Miami Mayor: ‘If This Isn’t Climate Change, I Don’t Know What Is’

Source: End Of The Earth: Will Trump’s Climate Change Denial Be Tested? | HuffPost UK
Source: Miami Mayor: ‘If This Isn’t Climate Change, I Don’t Know What Is’

I found these two articles recently and I wanted to share/comment them. I know this isn’t something the blog is focused on, but I believe it to be an important issue of our time.
//pagead2.googlesyndication.com/pagead/js/adsbygoogle.js

(adsbygoogle = window.adsbygoogle || []).push({});

Climate change denial. What is that? I cannot really comprehend the whole concept. Especially now, with the blatant effects of climate change on every channel and news report. I am sure that many of us have felt the effects of the weather patterns changing a bit. And looking at the whole picture, what scientists have been saying and predicting comes to view.
97% of climate scientists agree: climate-warming trends over the past century are extremely likely due to human activities. In addition, most of the leading scientific organizations worldwide have issued public statements endorsing this position.
Despite this, the voice of the 3% is incredibly loud. via Huffpost UK

In my opinion, it is just impossible to deny the fact that humans haven’t had any effect on the planet lately. You cannot compare the human footprint of the last millennia, with the last hundred years. The amount of carbon emission and pollution has been increasing at speeds never-before seen.

“This is the time to talk about climate change,” Regaldo told the Miami Herald. “This is the time that the president and the EPA and whoever makes decisions needs to talk about climate change.”

The first article from HuffPost UK, a trip to Antarctica is very interesting as it checks out one of the last outposts of nature. But the thing is that even down there, we have had an effect. And it’s starting to be visible all over the planet.

forest mist

The second article is one of many I found regarding the question whether these latest extreme weather phenomena aren’t the best proof of climate change. And more so how great its effect can be. Great as in powerful, not good. It’s fascinating to see how clear the effects and how influential can climate change become. Because I can only get worse from here.

It’s an interesting subject I think, and the politics have the deciding voice here, sadly, depending who holds office. Let me know what you think.

Bis bald!

IbD
//pagead2.googlesyndication.com/pagead/js/adsbygoogle.js

(adsbygoogle = window.adsbygoogle || []).push({});

Posted in Book, Review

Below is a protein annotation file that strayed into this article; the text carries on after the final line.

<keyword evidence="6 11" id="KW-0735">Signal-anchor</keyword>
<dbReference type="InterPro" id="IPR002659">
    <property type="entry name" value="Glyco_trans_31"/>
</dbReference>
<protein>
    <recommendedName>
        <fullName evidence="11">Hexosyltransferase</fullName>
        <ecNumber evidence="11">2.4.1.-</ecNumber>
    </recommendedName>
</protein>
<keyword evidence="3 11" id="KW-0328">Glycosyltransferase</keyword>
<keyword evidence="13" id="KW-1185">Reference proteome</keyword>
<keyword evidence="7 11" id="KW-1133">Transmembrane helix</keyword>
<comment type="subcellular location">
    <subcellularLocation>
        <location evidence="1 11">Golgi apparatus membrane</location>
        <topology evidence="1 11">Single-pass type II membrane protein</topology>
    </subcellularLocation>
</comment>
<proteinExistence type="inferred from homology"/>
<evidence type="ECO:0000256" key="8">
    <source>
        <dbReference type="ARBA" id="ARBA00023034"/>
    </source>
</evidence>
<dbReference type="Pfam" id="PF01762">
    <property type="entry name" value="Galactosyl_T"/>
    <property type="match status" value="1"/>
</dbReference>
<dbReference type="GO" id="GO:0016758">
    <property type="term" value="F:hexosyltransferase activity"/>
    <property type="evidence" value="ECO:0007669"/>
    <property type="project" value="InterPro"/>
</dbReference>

Harry Potter and the Cursed Child Parts I & II by Jack Thorne, JK Rowling & John Tiffany

How that’s a long title, but we are used to it in the Harry Potter world.

I wanted to touch base regarding the latest Harry Potter story. The one after. After those 19 years that pass since the end of the main series. We all loved that last part of the last Harry Potter novel. An ending filled with hope.
//pagead2.googlesyndication.com/pagead/js/adsbygoogle.js

(adsbygoogle = window.adsbygoogle || []).push({});

So J.K. Rowling, Jack Thorne and John Tiffany went back and made the jump into the theatre with Harry Potter in mind. Interesting, right. And the whole world waited and held their breaths. And something interesting came of it. As the actual play is booked I think at least a year in advance, I had to see what was going to happen next. So I got the screenplay of course.

I had just finished all the novels from the main story, and the mini book/stories JK Rowling wrote to make the world of Harry Potter a bit more clear and compelling so I was ready.

Harry Potter and the Cursed Child
Harry Potter and the Cursed Child

And I have to admit it was not what I had expected. Interesting indeed. The same world, the same lovely characters. And it was amazing to see them again in action. I have to admit the spin on the story was innovative and very much inspired by the original world we all fell in love with.

And as we are all curious, the chance to see what happened next is irresistible. So we travel with Harry’s son into the past to try to help. But of course, that gets a bit more complicated. What I loved was the development of the characters we know; Harry, Ron, Hermione, Draco, Neville and the others. It was so much fun to see them out of school and see how they managed to get on with their lives after the dramatic and traumatic school years.

It was interesting for sure. Same JK Rowling taste on a new (continued) adventure up to Hogwarts. Let me know if you picked it up or went to the play; how was it?

Bis bald!

IbD

//pagead2.googlesyndication.com/pagead/js/adsbygoogle.js

(adsbygoogle = window.adsbygoogle || []).push({});

Posted in Book, Review, Top

Origin by Dan Brown #BookReview

Will God survive science?

Bilbao, Spain

Robert Langdon, Harvard professor of symbology and religious iconology, arrives at the ultramodern Guggenheim Museum Bilbao to attend a major announcement—the unveiling of a discovery that “will change the face of science forever.” The evening’s host is Edmond Kirsch, a forty-year-old billionaire and futurist whose dazzling high-tech inventions and audacious predictions have made him a renowned global figure. Kirsch, who was one of Langdon’s first students at Harvard two decades earlier, is about to reveal an astonishing breakthrough . . . one that will answer two of the fundamental questions of human existence.